Interesting difference between Hughes' personal opinion of his form and the outward appearance of his form - "I feel my game is in a really good place". Not only did he score 2 runs in three innings, but it is obvious from his performances in India and England that a) he appears hesitant against good pace, and b) he has no clue how to play good spin.

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  • ollie99 on August 15, 2013, 12:16 GMT

    Interesting difference between Hughes' personal opinion of his form and the outward appearance of his form - "I feel my game is in a really good place". Not only did he score 2 runs in three innings, but it is obvious from his performances in India and England that a) he appears hesitant against good pace, and b) he has no clue how to play good spin.

  • milepost on August 15, 2013, 13:42 GMT

    Fair call @ollie99. The guys could do with an extended run but I think Lehmann will be particularly brutal on how they lose their wickets. Getting a jaffa with your name on it is very different to nicking off whilst wildly driving at a seaming or swinging ball. Lehmann has mentioned good balls and self destructive shots in his interviews quite a bit. I think he will pick the guys that 'learn' and who dont miss straight ones as he keeps also saying. I don't think it would be a surprise to anyone if the Aussies won a test and that's very different to perceptions before the series started. Learning how to play Swann wouldn't hurt either!

  • hyclass on August 15, 2013, 14:23 GMT

    Sometimes I feel like yelling,'Wake up!' You have your cause & effect backwards.When Hughes came on the scene, right up to the time he joined the Ashes squad in '09, he was a prodigy of the ilk of a Ponting.He was effective because he was unorthodox.Orthodoxy has stolen it, not freed it.A Steve Waugh Medal, Bradman medal, Shield Player of the Year & 100's in Shield Finals & the youngest player to score 2 x 100's in the same Tests. He did it against a then 1100+ Test wicket attack of Steyn,Morkel, Ntini, Kallis and Harris on their turf.No trouble with pace,bounce, swing or spin.The Eng attack paled in comparison. The idea that he was,'found out' is beyond stupidity.His 115 & 160 highlights v SA are on Youtube. 1637 runs at 96 in 10 matches on 3 continents, right up to him joining the Ashes squad. Then he suddenly cant play? Ridiculous! His game plan, execution, grip, stance, trigger movement etc were all different. His mentor DeCosta said he was forced to change on joining the squad.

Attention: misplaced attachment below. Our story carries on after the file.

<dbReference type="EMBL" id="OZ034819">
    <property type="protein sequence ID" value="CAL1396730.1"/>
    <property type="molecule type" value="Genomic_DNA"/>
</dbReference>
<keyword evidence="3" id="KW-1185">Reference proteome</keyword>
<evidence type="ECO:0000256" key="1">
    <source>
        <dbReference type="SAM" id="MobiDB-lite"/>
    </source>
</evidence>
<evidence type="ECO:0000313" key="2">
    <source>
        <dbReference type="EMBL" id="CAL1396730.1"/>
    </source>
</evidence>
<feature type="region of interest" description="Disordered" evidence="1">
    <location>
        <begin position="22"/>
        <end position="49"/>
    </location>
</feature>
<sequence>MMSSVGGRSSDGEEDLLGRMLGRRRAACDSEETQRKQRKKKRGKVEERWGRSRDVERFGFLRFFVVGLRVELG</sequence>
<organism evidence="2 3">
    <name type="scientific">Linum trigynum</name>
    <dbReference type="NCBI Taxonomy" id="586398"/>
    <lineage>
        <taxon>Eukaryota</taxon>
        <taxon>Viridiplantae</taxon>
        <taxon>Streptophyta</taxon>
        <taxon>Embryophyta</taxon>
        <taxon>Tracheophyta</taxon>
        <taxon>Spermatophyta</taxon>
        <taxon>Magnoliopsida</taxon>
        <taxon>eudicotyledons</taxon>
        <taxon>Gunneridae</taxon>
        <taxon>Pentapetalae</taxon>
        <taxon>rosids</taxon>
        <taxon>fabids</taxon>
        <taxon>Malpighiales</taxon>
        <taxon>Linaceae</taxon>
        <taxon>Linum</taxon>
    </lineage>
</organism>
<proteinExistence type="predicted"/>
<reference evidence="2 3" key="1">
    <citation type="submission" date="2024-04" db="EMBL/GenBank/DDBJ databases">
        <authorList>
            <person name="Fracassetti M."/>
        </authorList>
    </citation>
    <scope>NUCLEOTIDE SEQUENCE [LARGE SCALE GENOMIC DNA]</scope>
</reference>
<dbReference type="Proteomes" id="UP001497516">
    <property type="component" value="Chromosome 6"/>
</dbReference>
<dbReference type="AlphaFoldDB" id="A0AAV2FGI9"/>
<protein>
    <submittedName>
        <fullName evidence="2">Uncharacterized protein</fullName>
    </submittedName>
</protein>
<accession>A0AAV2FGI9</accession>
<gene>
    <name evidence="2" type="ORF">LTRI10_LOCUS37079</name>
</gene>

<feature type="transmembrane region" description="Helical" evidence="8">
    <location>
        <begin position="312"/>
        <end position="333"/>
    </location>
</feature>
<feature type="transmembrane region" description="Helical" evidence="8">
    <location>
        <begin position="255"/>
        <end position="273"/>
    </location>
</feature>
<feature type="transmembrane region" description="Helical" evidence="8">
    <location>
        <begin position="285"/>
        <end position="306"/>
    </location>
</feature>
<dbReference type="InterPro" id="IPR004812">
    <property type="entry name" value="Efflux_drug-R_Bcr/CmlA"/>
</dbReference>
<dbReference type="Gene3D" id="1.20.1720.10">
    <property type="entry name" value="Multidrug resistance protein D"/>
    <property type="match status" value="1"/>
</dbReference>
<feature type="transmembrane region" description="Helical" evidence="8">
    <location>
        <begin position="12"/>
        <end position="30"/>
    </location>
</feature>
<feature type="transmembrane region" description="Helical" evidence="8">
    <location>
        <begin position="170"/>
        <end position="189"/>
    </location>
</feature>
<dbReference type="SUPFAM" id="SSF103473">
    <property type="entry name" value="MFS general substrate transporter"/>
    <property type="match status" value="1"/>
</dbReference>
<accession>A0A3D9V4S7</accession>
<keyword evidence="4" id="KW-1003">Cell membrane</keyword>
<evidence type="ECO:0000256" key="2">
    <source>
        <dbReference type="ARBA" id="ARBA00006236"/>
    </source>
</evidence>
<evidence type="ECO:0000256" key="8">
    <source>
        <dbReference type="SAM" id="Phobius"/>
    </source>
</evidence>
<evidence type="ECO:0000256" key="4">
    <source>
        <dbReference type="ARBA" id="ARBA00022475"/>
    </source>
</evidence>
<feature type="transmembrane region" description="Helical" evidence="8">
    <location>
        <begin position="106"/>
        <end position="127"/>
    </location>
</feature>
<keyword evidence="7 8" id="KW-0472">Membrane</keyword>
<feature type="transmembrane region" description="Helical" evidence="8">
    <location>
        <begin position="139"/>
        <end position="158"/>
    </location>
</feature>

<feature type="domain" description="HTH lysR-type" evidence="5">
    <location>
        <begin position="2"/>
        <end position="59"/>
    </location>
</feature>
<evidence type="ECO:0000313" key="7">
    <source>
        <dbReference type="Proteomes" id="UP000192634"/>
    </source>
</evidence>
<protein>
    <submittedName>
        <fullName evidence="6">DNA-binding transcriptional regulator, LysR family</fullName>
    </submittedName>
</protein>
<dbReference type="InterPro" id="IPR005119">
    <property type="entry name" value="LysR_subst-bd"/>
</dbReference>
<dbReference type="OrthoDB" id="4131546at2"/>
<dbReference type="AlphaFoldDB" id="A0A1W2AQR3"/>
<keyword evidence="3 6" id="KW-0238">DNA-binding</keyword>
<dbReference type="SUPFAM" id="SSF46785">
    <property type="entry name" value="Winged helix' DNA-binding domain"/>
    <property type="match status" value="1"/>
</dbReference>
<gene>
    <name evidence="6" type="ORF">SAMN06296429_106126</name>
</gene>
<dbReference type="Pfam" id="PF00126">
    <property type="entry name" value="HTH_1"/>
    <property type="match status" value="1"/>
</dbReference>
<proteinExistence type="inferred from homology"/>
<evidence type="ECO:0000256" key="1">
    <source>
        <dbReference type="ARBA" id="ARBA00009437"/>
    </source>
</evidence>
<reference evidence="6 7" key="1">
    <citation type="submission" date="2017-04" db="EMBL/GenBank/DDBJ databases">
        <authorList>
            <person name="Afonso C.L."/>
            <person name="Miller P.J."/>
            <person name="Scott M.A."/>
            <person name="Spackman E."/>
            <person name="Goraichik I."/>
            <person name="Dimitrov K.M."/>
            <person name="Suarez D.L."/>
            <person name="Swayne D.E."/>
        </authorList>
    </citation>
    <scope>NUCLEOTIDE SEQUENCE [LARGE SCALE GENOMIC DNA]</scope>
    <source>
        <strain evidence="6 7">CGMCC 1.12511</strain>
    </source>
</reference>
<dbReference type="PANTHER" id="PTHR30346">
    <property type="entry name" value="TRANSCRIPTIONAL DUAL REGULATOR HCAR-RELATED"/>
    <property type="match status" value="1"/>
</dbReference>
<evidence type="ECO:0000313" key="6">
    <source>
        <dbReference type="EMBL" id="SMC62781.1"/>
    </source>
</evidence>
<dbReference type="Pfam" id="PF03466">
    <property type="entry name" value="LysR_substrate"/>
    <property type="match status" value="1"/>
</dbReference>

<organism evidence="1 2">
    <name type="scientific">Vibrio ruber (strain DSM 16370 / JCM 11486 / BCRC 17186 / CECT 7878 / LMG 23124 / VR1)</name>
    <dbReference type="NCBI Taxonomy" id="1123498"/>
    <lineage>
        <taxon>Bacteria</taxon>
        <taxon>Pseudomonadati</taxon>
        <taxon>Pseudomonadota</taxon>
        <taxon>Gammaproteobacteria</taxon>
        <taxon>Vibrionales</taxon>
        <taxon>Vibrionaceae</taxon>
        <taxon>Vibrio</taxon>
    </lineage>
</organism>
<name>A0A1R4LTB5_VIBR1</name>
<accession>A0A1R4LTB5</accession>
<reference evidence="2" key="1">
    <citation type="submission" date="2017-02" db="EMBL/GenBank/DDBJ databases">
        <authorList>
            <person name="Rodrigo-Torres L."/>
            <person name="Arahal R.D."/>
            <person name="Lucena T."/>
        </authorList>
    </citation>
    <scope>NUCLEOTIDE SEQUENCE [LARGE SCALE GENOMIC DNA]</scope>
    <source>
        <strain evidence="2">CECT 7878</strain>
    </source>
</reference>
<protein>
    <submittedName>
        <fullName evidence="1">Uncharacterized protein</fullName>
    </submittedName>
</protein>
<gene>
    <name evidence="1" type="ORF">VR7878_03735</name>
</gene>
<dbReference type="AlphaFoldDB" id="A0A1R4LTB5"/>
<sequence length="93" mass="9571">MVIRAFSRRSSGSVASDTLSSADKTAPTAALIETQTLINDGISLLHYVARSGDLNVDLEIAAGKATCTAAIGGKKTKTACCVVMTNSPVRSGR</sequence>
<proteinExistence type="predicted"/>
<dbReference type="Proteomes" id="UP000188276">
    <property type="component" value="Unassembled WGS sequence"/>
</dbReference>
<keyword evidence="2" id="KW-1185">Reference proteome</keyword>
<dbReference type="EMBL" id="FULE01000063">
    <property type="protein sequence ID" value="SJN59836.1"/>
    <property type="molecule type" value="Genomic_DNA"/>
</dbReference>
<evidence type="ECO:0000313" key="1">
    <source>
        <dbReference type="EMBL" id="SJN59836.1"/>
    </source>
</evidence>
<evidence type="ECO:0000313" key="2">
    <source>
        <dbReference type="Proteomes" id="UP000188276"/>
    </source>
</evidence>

• on August 15, 2013, 14:24 GMT

    Seems like if Phillips has his way, he would be contented to score once in 4-5 innings and then be a walking wicket for the rest. If he is serious about cricket, he should let the bat do the talking instead of going to the press every now and then.

  • on August 15, 2013, 14:33 GMT

    Before Hughes achieves his stated aim of finding form in each innings, first he needs to develop a decent technique. Perhaps take some advice from Chris Martin.

  • shane-oh on August 15, 2013, 14:48 GMT

    @Raj Sundararaman - that's an interesting interpretation of what he said. I, for one, interpreted it the opposite way. I think he is saying that he feels as though he has to score runs every time he bats or will be dropped.

  • luks on August 15, 2013, 16:28 GMT

    So, it really doesn't seem to be a problem to him or the selectors that he was totally found out in India. Leave alone bad form, he didn't have the technique. Surely, diagnosis of whether its form or technique is not that hard in this case?

  • cricketfanwrites on August 15, 2013, 16:48 GMT

    Every young talented cricketer 'needs a good run' (extended one) to prove that they belong at the test level. Unfortunately for this Australian side, CA cannot afford to give them that and continue to watch their side chalk up the Losses. CA has a conundrum on their hands. What if CA plays Hughes for Khawaja and he fails in the last test? Or retains Khawaja and he makes runs. You can find out both. Sit Smith. He is a short format player and a work in progress at the test level CA needs to have a committed approach from their academy concerning core players and fill the teams' remaining spots with inform players. Rebuilding and Australian cricket should never be thought of in the same line.

  • Sunil_Batra on August 15, 2013, 17:03 GMT

    Hughes is a good player but he should either come in at opener once Rogers retire or at 6, at present i like Rogers, Warner, Khawaja, Clarke as our top 4

  • arunsahu on August 15, 2013, 17:07 GMT

    Same story as it is for suresh raina for India in as far as test matches concen